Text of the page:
Puget Sound and Alaska Steamship Company signed by Charles T. Barney - Stock CertificateInv# AG2144 Stock
Stock signed by issued to and signed on the back by Charles T. Barney
Charles Tracy Barney (1851-1907) was born in Cleveland, Ohio, the son of Ashbel H. Barney and Susan (Tracy) Barney. His father was a successful forwarding and commission merchant. In 1857 the family moved to New York City, where Ashbel Barney was a director, vice president, and president of Wells Fargo & Company.
Barney attended Williams College in Williamstown, Mass., graduating in 1870. Following graduation he moved to New York and entered banking. He married Lucy Collins "Lily" Whitney, the sister of William Collins Whitney, the patriarch of the Whitney family. Charles Tracy Barney was the president of the Knickerbocker Trust Company, the collapse of which shortly before Barney's death sparked the Panic of 1907.
Barney himself was not ruined financially. Despite his resignation he still had an estimated $2.5 million in assets over and above liabilities. But personally he was disgraced. On the morning of November 14, Barney was in his bedroom on the second floor of the house, with two windows facing 38th Street. He was accustomed to eat breakfast here and then conduct business by telephone before dressing in late morning. On this particular morning, Lily Barney and Mrs. Susan Abbott Mead, a guest who had arrived from Europe two weeks before, were in Lily's adjoining bedroom. Shortly before 10:00 a.m. they heard a shot fired in Barney's room. Mrs. Mead ran into the room and saw Mr. Barney standing. Mrs. Mead called to Lily Barney, who ran into the room. As she approached her husband, he fell to the floor and she cradled his head in her lap. Ashbel H. Barney II, who had heard the shot on the first floor, thereupon entered the room. Barney told his son, "Don't move me."
Barney had shot himself in the abdomen with a .32 cal. revolver. Lily Barney later told Coroner Harburger that pistols were kept on every floor of the house for protection. Medical assistance was summoned, and in the meantime Barney made and signed arrangements for the disposal of his affairs in addition to his existing will. Then, still in his home, he underwent exploratory surgery at the hands of Dr. Joseph A. Blake and the family's physician, Dr. George A. Dixon. Barney died at 2:30 p.m. while still under anaesthesia.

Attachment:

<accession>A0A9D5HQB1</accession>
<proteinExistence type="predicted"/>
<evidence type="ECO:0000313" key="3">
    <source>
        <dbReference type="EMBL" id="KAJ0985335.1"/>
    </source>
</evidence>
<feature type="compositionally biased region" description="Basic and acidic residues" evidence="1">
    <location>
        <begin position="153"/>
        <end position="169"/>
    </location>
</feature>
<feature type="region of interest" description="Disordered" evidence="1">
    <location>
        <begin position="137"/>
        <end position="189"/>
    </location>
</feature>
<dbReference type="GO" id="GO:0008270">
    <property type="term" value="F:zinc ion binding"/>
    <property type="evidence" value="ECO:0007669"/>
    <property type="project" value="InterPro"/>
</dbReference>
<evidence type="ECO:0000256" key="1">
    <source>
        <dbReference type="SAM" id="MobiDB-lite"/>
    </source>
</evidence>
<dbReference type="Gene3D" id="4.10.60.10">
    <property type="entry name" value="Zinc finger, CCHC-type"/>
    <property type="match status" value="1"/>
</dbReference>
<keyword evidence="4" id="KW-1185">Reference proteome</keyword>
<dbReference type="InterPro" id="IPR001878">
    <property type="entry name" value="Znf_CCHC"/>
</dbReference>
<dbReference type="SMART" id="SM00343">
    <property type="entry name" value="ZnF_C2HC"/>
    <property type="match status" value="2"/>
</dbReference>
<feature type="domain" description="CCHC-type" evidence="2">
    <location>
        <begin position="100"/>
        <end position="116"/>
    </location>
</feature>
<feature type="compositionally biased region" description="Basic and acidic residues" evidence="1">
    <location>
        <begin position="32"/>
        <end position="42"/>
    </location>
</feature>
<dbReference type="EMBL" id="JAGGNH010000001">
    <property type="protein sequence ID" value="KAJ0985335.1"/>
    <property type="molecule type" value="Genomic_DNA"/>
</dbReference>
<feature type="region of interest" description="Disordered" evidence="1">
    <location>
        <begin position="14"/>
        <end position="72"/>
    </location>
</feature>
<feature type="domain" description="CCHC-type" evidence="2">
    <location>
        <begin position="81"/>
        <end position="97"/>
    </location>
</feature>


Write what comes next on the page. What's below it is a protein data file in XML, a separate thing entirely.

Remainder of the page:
Barney's funeral was conducted at the residence on November 16, 1907, by the Rev. Dr. Charles H. Parkhurst of the Madison Square Presbyterian Church. Some 40 persons were present for the private service, among them Barney's widow and their two daughters and one son (the other was in Europe). Also present were Harry Payne Whitney, Henry Melville Whitney, Joseph S. Auerbach, Dr. George A. Dixon and Barney's lawyers, George L. Nichols and Arthur H. Masten. Following the service, the hearse took Barney's body to Grand Central Station, from whence a special train took it to Woodlawn Cemetery. Parkhurst said a prayer at the graveside.
A stock certificate is issued by businesses, usually companies. A stock is part of the permanent finance of a business. Normally, they are never repaid, and the investor can recover his/her money only by selling to another investor. Most stocks, or also called shares, earn dividends, at the business's discretion, depending on how well it has traded. A stockholder or shareholder is a part-owner of the business that issued the stock certificates.